Hwang In-cheol, whose father was kidnapped to North Korea in 1969, holds an old photo of his father. Photo: AFP / Jung Yeon-je

Half a century ago a North Korean agent hijacked the flight carrying Hwang In-cheol’s father. Pyongyang never returned him, and the search has defined his son’s life.

Hwang was just two when he last saw his father and knows him only through photographs, but he has spent much of his adult life campaigning for him.

A producer for South Korean broadcaster MBC, Hwang Won was starting a business trip on a domestic Korean Air flight from Gangneung to Seoul’s Gimpo airport on December 11, 1969.

Minutes after takeoff North Korean agent Cho Chang Hee slipped into the cockpit and diverted the plane to Pyongyang at gunpoint.

Survivors say three North Korean fighter jets escorted it in to land, and that Cho was met by army officers and driven away.

The 50 passengers and crew were blindfolded with handkerchiefs before they were taken off the plane.

The incident sparked international outcry, prompting a UN resolution denouncing the hijacking, and two months later 39 of those on board were repatriated, but Hwang’s father was not among them.

Returning passengers said Hwang Won had been dragged away after questioning the North’s ideology and resisting efforts to indoctrinate them.

The Red Cross has long demanded the return of the remaining 11 South Koreans, but Pyongyang has repeatedly denied abducting them, claiming some had chosen to stay.

Their plight soon dropped from public attention, but the impact on Hwang’s family has never faded.

“My life has been a cycle of misery,” said his son.

Fear of ‘minor things’

His mother was left traumatized by her husband’s disappearance while doing something as ordinary as taking a plane, and she was consumed by “fears over minor things,” said Hwang In-cheol.

She would stop her children from riding bicycles to avoid the risk they could be hit by a car, or from going swimming in case they drowned.

Later in life, his father’s detention in Kim Il Sung’s Communist North was “a major handicap,” the mere fact the father was in Pyongyang making the son stumble on background checks for decent jobs.

In 2001, at one of the government-arranged reunions periodically allowed by Pyongyang for families separated by the Korean War, one of the flight attendants, Sung Kyung-hee, met her mother for the first time in more than 30 years.

The sight of the pair’s tearful reunion inspired him to embark on a search for his father. Quitting his job at a publishing company he traveled across the South to raise awareness about the incident.

“I started out with the simple thought that I should meet my father, too,” Hwang said.

The father would now be 82. The son is sure his dad was still alive as recently as 2017, when an intermediary gave him answers to questions that only the father would know.

Diplomatic dawn?

After some research, Hwang seized on the United Nations’ Convention for the Suppression of Unlawful Seizure of Aircraft, ratified by the North in 1983.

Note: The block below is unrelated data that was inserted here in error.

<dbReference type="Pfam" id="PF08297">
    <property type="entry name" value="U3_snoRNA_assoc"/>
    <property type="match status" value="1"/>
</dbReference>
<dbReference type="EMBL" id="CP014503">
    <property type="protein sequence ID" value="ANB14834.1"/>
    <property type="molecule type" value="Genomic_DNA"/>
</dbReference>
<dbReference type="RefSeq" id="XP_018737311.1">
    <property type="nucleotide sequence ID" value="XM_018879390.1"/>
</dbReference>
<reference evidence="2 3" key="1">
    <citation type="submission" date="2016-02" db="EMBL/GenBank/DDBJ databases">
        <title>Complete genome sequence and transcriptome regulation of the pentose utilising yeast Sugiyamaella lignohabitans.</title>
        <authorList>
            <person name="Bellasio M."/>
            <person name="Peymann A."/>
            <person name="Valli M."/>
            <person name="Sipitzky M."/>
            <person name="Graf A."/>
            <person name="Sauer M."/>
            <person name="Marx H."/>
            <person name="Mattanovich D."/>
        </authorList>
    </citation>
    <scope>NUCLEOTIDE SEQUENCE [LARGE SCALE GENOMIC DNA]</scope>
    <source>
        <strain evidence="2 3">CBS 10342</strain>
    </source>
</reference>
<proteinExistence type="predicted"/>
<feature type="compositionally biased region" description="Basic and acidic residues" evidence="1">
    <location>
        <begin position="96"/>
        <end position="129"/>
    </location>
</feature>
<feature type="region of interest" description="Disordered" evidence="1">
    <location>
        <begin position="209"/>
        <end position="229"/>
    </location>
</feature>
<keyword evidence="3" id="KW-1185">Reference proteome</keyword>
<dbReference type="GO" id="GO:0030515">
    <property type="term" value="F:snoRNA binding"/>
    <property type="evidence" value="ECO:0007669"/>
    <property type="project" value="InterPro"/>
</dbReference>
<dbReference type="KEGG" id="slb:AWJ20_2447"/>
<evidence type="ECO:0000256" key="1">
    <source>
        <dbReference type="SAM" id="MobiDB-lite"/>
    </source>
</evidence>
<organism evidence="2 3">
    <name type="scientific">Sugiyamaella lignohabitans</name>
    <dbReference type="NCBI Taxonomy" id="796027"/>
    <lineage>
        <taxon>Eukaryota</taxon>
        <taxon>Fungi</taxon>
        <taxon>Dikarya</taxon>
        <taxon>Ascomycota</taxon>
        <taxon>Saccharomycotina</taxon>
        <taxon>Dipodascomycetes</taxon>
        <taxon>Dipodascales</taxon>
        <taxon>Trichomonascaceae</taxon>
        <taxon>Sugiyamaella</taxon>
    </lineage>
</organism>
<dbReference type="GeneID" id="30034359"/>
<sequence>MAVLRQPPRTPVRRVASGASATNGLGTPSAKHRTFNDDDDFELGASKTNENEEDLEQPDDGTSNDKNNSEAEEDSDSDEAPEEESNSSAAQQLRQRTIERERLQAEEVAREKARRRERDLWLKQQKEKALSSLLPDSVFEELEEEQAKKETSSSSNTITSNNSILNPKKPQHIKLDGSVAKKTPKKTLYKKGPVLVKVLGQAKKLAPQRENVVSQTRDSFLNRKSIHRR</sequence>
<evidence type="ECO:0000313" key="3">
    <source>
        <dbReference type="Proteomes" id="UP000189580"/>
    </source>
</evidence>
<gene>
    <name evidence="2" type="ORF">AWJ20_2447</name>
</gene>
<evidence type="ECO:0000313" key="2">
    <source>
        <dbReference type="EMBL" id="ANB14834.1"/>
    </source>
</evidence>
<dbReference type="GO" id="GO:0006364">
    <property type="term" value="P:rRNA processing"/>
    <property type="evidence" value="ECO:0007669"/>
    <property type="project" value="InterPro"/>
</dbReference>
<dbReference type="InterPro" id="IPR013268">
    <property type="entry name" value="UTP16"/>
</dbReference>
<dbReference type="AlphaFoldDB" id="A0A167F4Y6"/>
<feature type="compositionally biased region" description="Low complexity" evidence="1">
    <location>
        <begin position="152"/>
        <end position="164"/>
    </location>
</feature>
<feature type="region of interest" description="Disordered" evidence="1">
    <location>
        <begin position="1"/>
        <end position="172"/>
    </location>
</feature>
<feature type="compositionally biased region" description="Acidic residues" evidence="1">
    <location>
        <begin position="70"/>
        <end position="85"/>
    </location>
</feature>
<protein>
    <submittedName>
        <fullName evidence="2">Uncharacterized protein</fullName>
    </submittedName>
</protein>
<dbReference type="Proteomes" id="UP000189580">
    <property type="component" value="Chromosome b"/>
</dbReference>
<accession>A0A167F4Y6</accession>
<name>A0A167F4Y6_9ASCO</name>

“Since the crew members and passengers have not arrived at their final destination, the plane is still in flight according to the treaty,” he said.

Seoul could demand the North abide by the international agreement and free the abductees, Hwang said – but his pleas for government action have gone unanswered.

Initially Seoul had encouraged the hijacking victims’ families to keep a low profile, saying their actions could complicate their relatives’ lives in the North.

Inter-Korean relations have gone from warm to cold and back again in his years of campaigning, but the diplomatic process has made no difference to his quest.

South Korean President Moon Jae-in met three times with the North’s leader Kim Jong Un last year, but Hwang remained a bitter onlooker.

“It was just an extension of the empty calls for reunification that I’d heard during the previous liberal administrations,” Hwang said.

“Humanitarian issues – by far the most important – have always been left out.

“The ignorance and indifference of the South Korean government has turned into a huge pain for me.”

At the UN’s Universal Periodic Review of human rights in North Korea in May, Iceland and Uruguay specifically demanded Pyongyang release the remaining hijacking victims, but Seoul only asked it to “address the issues of abductees and prisoners of war.”

The South’s unification ministry -– which handles cross-border affairs – declined to comment to AFP on whether the hijack victims were discussed during last year’s summits.

‘Weep at his grave’

Hwang begins his days at 4:00 am to look for odd jobs on construction sites. After he finishes work around 5:00 pm, he devotes his evenings to writing press releases and giving media interviews.

He admits he sees no end in sight, but adds: “If I give up, I will just become another perpetrator forcibly detaining my father.”

And he still lives in hope.

“I have no interest in seeing my father’s dead body or weeping at his grave,” Hwang said.

“All I want to do is to check how much I resemble him and to feel what it’s like to have a father.”


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